Accessible housing: how to make your home disability friendly
Living with a disability is never easy, and you can quickly become overwhelmed with frustration if your home isn’t properly equipped to accommodate your reduced mobility. In this article, we’ve offered guidance around how you might go about creating accessible housing for the disabled, including looking into the available disability grants for home improvement.
Designing mobility friendly homes
Whether you require structural changes, inside or out, or simple additions to accommodate disability, we’ve outlined the ways you can make your home friendlier to individuals with reduced mobility.
Install ramps where necessary
Including a ramp to your property is always a good start. And they don’t just help those who rely on wheelchairs; the elderly can often struggle to negotiate steps, especially if there are many leading to the front door. Additionally, it can be helpful to include handrails to hold onto for stability, and a non-slip surface for when it’s a little wintry.
Designing disability-friendly doors
Whether you install a ramp or not depends on your individual circumstances, but, for many, accessible housing for the disabled really starts at the front door.
Whether you or another resident are in a wheelchair, and find working manual locks difficult, or you’re elderly and lack the strength to operate a door handle, there is always a solution. For instance, you can install an electric lock that can easily be opened by entering a short code into an outdoor keypad or via your smartphone.
Similarly, the size of your doorway can make all the difference for somebody with a disability. Widening the entrance will allow for easier wheelchair access, as well as making it more straightforward for the elderly to walk through with a frame or scooter.
Making your bathroom more inclusive
The bathroom is perhaps the most important room in the house to make alterations to, to accommodate accessibility difficulty. At the most basic level, simply adding rails beside your toilet and shower can make it easier for somebody with a small disability to visit the bathroom independently.
Larger scale modifications include:
- Installing a wet room or walk-in shower, that allows a user to step straight in. You might also choose to consider a shower seat.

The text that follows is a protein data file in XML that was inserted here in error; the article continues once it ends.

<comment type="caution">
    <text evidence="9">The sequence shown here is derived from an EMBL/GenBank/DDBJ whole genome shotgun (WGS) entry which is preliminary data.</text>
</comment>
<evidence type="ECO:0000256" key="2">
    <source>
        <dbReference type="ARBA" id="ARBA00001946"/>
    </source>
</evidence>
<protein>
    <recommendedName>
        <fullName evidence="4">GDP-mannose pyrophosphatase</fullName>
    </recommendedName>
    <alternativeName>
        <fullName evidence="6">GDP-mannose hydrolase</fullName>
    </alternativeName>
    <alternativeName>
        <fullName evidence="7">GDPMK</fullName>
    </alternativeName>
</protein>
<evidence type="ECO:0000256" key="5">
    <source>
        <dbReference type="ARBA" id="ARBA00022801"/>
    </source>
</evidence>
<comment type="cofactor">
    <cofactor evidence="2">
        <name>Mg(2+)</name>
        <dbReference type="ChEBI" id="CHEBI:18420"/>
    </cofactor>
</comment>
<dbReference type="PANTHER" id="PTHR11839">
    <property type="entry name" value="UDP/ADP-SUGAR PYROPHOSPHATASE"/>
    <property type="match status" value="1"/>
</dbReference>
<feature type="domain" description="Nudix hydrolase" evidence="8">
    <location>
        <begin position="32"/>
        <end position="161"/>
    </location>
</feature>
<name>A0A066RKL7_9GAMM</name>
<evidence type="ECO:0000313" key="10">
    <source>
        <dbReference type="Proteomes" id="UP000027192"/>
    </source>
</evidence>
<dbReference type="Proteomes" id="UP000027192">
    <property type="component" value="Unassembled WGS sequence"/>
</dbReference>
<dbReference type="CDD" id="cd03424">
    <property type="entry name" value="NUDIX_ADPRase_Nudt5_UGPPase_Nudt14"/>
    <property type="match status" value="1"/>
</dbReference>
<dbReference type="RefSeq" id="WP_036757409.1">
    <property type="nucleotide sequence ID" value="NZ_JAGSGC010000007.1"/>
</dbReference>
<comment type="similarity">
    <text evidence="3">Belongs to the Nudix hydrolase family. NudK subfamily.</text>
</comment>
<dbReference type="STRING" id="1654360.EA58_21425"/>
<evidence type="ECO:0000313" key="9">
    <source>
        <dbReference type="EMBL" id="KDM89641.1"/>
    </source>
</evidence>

- Swapping out your regular toilet for a wash-and-dry model. This essentially combines a toilet, bidet, and air dryer into one piece, and means those with accessibility issues never have to compromise on hygiene.
- Adjusting the height of your sink and toilet, so somebody with reduced mobility isn’t required to over-exert themselves.
An accessible stairway solution
If you or somebody you live with has a disability, and your home is on multiple levels, you’ll likely need a stairway compromise. This may come in the form of:
- A stairlift, which is installed to ascend on the diagonal parallel to your staircase. A stairlift is suitable for individuals who don’t rely on a wheelchair to move.
- A platform lift, which will raise you to the next floor vertically. This is ideal, if you are in a wheelchair.
Disability grants for home improvement
Disability housing rights dictate that you should be allowed to make changes to your home, or request your landlord alter your rented property, to accommodate your decreased mobility. We’ve outlined how to qualify and how much you can get.
Qualifying for the disability housing grant
As with all other government funding, you’ll need to go through a qualification process and provide evidence that the disability housing grant will be used to make a difference to your home and the lives of the people living there:
- Personal criteria
First and foremost, you or somebody else living at your property must be disabled, according to section 6 of the Equality Act 2010. If you’re unsure whether you qualify for disability housing rights, it’s always a good idea to check before starting any work.
Additionally, one of you must also own the property or be registered as a tenant, and intend to live at the house for the duration of the grant period (currently five years).
- Accommodation criteria
Next up, you’ll need to provide evidence that your proposed plan for accessible housing is necessary to accommodate a disability. Additionally, the council must be satisfied that the work is actually possible, taking the condition of your property into account.
Do I need planning permission for disabled home improvements?
If you want to make modifications to your property, especially big changes to accommodate disability, you may be required to apply to the local council for planning permission. You should apply for the relevant planning permission before you begin any work to your home, because, if the request is denied:
- You may not receive the grant, and have to pay for any building work out of your own pocket.
- Or worse: you may be served with an ‘enforcement notice’, which essentially orders you to undo all the work you’ve already undertaken.
How much is the disability housing grant?
The disability housing grant is means tested, so your personal finances (including household income and savings over £6,000) will be taken into account when calculating how much you’re eligible for. The maximum amount you can qualify for also depends on where abouts in the UK you live:
England: the maximum grant for accessible housing is £30,000
Wales: the maximum grant for accessible housing is £36,000
Northern Ireland: the maximum grant for accessible housing is £25,000
Scotland: there’s no formal disability housing grant, but each local council does offer grants and loans to make structural changes to accommodate accessible homes.
Reduced mobility can have a huge impact on daily activity, but it should never make your homelife uncomfortable; hopefully, you’ve developed a good idea about how to make positive changes to your home. For even more expert property guidance, head over to our blog.